The Hawaii Department of Transportation (“HDOT”) Airports Division is pleased to announce the airport system revenue bond rating is now upgraded to an A+ rating from A. All three major rating agencies are now on par with equal ratings for the Airports Division.
“This ratings upgrade extends our buying power as we move forward with improvements at our airports,” said Governor David Ige. “Achieving this upgrade is another accomplishment HDOT can be proud of as it pursues greater efficiency and maximizes infrastructure investments.”
“The upgraded rating will translate into millions of dollars in savings through lower interest rates for future bond issuances,” said Kurt Yamasaki, HDOT Airports Division Fiscal Management Officer. “We thank Fitch Ratings for working with us and acknowledging our efforts to be fiscally responsible.”
Fitch Ratings stated the rating is a reflection of the continued strong operational and financial performance with credit metrics remaining above previously forecast levels.
“Total system enplanements and carriers service continue to trend positively and have achieved pre-recession levels. Enplanements rose to 17.2 million in fiscal year 2016, a 3.2% rise over the year prior, and building on a five-year CAGR (compound annual growth rate) of 2.4%. Overseas enplanement activity continues to outpace interisland travel, as carriers add direct overseas service to additional island airports. Overseas flights grew 4.1% in fiscal year 2016, accounting for 59% of total enplanements. Interisland flights, which account for the remainder, grew 2% in fiscal year 2016. The first six months of fiscal year 2017saw a further 3% increase in total enplanements over the same period in fiscal year 2016, driven primarily by increased overseas traffic. Fitch views this diversification of traffic across the system positively, as it reduces the exposure to a single airport,” stated the Fitch Ratings news release.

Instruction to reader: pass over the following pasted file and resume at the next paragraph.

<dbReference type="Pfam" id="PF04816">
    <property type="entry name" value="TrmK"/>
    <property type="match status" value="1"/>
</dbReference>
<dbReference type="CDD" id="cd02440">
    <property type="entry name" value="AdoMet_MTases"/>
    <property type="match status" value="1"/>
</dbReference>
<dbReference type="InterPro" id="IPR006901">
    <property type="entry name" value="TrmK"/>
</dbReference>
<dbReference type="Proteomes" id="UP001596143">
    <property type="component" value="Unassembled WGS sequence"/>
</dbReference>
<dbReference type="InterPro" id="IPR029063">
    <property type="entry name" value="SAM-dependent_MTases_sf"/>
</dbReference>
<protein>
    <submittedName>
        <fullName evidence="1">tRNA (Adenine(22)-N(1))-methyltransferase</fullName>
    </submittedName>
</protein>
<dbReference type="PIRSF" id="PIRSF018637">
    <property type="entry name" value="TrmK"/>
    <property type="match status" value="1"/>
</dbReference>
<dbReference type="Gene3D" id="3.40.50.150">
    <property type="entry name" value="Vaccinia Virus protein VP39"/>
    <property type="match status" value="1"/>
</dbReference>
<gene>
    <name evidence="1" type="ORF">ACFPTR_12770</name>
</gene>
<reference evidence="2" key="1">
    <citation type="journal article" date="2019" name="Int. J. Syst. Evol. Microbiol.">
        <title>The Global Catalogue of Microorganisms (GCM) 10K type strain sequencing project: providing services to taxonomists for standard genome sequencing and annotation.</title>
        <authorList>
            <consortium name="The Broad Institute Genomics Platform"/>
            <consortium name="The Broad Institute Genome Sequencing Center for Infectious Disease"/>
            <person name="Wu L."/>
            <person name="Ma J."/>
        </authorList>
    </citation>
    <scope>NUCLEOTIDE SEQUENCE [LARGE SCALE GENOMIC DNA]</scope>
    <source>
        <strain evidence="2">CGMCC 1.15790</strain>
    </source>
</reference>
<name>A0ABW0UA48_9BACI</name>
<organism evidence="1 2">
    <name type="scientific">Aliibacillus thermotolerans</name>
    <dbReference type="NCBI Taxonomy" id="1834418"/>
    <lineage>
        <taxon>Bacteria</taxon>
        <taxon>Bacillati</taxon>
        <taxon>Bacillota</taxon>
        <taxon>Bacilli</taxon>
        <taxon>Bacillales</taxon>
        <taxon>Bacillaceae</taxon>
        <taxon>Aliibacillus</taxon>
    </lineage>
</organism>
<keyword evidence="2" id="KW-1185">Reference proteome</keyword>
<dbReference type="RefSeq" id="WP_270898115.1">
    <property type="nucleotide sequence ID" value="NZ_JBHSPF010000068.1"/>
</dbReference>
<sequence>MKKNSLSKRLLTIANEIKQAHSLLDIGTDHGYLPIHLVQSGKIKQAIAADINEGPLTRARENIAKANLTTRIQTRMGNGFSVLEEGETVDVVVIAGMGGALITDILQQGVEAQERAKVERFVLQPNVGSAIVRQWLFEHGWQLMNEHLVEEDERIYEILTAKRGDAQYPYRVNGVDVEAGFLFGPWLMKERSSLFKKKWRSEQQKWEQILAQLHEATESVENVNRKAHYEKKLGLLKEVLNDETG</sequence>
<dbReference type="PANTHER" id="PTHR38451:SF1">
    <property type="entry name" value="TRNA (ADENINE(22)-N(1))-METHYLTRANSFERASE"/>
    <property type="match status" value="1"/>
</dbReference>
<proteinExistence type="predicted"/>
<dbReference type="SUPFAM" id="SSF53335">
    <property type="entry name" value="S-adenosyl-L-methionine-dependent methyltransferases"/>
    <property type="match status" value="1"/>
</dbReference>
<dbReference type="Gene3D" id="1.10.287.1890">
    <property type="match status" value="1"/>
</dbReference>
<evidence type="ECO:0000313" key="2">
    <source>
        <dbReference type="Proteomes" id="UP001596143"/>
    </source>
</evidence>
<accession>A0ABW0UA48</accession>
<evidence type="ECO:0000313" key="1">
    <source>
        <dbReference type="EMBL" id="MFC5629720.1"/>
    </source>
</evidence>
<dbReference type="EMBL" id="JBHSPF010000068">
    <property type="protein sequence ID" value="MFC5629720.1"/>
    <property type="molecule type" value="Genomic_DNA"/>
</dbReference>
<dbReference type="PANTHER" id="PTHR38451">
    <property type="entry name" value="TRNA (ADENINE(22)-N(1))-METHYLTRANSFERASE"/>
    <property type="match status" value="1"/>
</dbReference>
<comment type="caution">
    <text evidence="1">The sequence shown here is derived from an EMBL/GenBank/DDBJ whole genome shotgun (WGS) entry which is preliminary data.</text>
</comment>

A link to the full news release can be found by clicking here.
The HDOT Airports Division is working on and planning exciting maintenance and capital improvement projects at our facilities statewide including new consolidated rental car facilities in Honolulu and Kahului, a terminal modernization project in Kona, airfield improvements in Hilo and runway and taxiway repaving in Lihue and Molokai. In addition, HDOT has extended the energy savings performance contract with Johnson Controls Inc. statewide to replace existing lighting, reduce energy consumption and save electricity costs.
HDOT is self-sustaining and does not receive State general funds to operate, meaning HDOT does not receive funding from sources like income tax. Instead HDOT generates its own revenue through user fees. In the case of the airports, project costs, operating expenses and salaries comes from concessions and airline revenue. Primary sources of funding includes landing fees, terminal rentals, parking revenue, rental car customer facility charges and passenger facility charges.